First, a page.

Opinion

What’s missing in the immigration debate: American wages

This week Congress received two letters: one from GOP donors and the other from CEOs, urging Congress to act on immigration. The Washington Times reports: “Nearly a hundred top Republican donors and Bush administration officials sent a letter to the House GOP on Tuesday urging lawmakers to pass a bill that legalizes illegal immigrants. … The donor letter came the same day that the U.S. Chamber of Commerce and 400 other businesses and umbrella groups fired off a letter to House leaders of both parties, urging them to pass something.”

One word not mentioned in either letter: wages.

These groups would have us believe this is just about providing amnesty to illegal immigrants. That’s certainly a large part of it: businesses know that legalizing illegal workers will expand the available labor pool for many industries with the effect of pushing down wages in areas where illegal workers might not have previously had access. But there is a phrase in the letter which has gotten too little attention, and which explains what this really all about. Rove and the donors say that legislation must, “provide a legal way for U.S.-based companies to hire the workers they need.”

Of course, there already is a legal way for U.S.-based companies to hire workers they need: they can hire the people living here today who are unemployed. Or they can hire some of the million-plus immigrants we lawfully admit each year, or the hundreds of thousands of temporary guest workers we admit each year. We are a generous nation. And no one is saying these programs shouldn’t be improved. But what these businesses want is as much low-cost labor as possible. That’s what this is all about. They believe the immigration policy for our entire nation should create an abundance of low-wage workers. They, in their bubble, think that lower wages are good for America. Maybe some politicians do too. They’re not concerned with how the plan impacts workers, the immigrants themselves, public resources, the education system, or taxpayer dollars. They’re not focused on the broader economic or social concerns. The focus is reducing the cost of labor. But America has larger and more pressing concerns, such as unemployment and falling labor participation rates.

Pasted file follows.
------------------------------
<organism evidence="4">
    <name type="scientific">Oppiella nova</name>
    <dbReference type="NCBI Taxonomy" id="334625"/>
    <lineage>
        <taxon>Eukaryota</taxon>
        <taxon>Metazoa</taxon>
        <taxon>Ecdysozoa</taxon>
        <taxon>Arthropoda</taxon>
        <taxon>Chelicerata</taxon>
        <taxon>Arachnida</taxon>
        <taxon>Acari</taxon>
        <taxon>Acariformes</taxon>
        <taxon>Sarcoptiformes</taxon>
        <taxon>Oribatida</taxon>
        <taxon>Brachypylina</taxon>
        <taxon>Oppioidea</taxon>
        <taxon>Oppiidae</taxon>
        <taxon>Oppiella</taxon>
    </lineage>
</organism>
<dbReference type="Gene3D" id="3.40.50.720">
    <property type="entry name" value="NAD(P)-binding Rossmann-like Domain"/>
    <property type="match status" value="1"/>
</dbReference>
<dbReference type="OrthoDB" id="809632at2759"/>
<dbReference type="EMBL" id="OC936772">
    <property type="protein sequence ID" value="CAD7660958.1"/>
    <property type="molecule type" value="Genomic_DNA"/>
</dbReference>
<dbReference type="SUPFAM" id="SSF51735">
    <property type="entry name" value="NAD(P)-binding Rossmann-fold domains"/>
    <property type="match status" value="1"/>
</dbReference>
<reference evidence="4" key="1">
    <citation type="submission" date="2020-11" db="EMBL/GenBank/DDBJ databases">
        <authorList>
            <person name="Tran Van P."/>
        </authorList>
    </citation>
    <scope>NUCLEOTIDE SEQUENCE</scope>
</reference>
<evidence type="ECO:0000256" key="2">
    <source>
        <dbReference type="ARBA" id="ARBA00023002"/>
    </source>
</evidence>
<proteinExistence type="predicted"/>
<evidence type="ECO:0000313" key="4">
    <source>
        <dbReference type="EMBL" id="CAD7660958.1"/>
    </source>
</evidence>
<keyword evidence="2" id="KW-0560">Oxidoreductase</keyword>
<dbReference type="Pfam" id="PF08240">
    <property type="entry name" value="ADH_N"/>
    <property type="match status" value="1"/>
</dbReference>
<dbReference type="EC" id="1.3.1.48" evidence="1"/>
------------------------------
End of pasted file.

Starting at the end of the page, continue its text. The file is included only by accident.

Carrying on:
We all agree we must make America more competitive globally. Our workforce must be productive and competitive too. But the way to do that is not to reduce our wages and our workers’ quality of life. The way to do that is with a less burdensome tax code, a less intrusive regulatory system, and a tougher and smarter fair trade policy — these policies would make us more competitive and helps wages and working conditions rise.

So when these business voices and establishment figures say the GOP needs to support a comprehensive immigration bill, what they are really saying is that the GOP needs to increase low-skilled immigration as much as possible. The Senate bill, based on CBO analysis, would provide legal status to 46 million mostly lower-skill immigrants by 2033. Here’s what the National Review editorialized on the topic:

“By more than doubling the number of so-called guest workers admitted each year, the bill would help create a permanent underclass of foreign workers. The 2007 Bush-Kennedy proposal was rejected in part because it would have added 125,000 new guest workers. The Gang of Eight bill would add 1.6 million in the first year, and about 600,000 a year after that… And that is on top of a 50 percent or more increase in the total level of legal immigration… The creation of a large population of second-class workers is undesirable from the point of view of the American national interest, which should be our guiding force in this matter… The United States is a nation with an economy, not an economy with a nation.”

If members of Congress want to broaden their appeal, the answer lies in speaking to the real and legitimate concerns of millions of hurting Americans whose wages have declined and whose job prospects have diminished. In 2000, the New York Times editorialized against a “hasty call for amnesty,” and warned that “between about 1980 and 1995, the gap between the wages of high school dropouts and all other workers widened substantially. Prof. George Borjas of Harvard estimates that almost half of this trend can be traced to immigration of unskilled workers.” That data has since been updated: high levels of low-skill immigration between 1980 and 2000 (which would greatly be increased under current congressional proposals) have already reduced the wages of native-workers without a high school diploma by 8 percent. That’s about $263 per month — a huge impact on working people.